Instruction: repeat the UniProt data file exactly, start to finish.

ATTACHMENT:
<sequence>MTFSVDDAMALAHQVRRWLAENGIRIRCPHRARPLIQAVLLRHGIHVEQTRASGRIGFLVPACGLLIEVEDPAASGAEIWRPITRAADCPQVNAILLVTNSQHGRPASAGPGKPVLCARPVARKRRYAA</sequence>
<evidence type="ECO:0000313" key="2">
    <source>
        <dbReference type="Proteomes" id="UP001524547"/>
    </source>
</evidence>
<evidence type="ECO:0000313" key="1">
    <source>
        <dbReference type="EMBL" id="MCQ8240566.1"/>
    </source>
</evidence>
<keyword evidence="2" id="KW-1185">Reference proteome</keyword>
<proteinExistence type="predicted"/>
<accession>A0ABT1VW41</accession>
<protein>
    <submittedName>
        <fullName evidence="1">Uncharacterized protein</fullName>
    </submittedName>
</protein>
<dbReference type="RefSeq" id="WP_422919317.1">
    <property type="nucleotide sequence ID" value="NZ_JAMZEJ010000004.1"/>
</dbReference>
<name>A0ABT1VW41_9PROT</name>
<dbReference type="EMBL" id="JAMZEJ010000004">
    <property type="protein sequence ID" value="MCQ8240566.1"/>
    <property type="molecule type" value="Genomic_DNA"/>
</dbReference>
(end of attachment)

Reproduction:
<sequence>MTFSVDDAMALAHQVRRWLAENGIRIRCPHRARPLIQAVLLRHGIHVEQTRASGRIGFLVPACGLLIEVEDPAASGAEIWRPITRAADCPQVNAILLVTNSQHGRPASAGPGKPVLCARPVARKRRYAA</sequence>
<evidence type="ECO:0000313" key="2">
    <source>
        <dbReference type="Proteomes" id="UP001524547"/>
    </source>
</evidence>
<evidence type="ECO:0000313" key="1">
    <source>
        <dbReference type="EMBL" id="MCQ8240566.1"/>
    </source>
</evidence>
<keyword evidence="2" id="KW-1185">Reference proteome</keyword>
<proteinExistence type="predicted"/>
<accession>A0ABT1VW41</accession>
<protein>
    <submittedName>
        <fullName evidence="1">Uncharacterized protein</fullName>
    </submittedName>
</protein>
<dbReference type="RefSeq" id="WP_422919317.1">
    <property type="nucleotide sequence ID" value="NZ_JAMZEJ010000004.1"/>
</dbReference>
<name>A0ABT1VW41_9PROT</name>
<dbReference type="EMBL" id="JAMZEJ010000004">
    <property type="protein sequence ID" value="MCQ8240566.1"/>
    <property type="molecule type" value="Genomic_DNA"/>
</dbReference>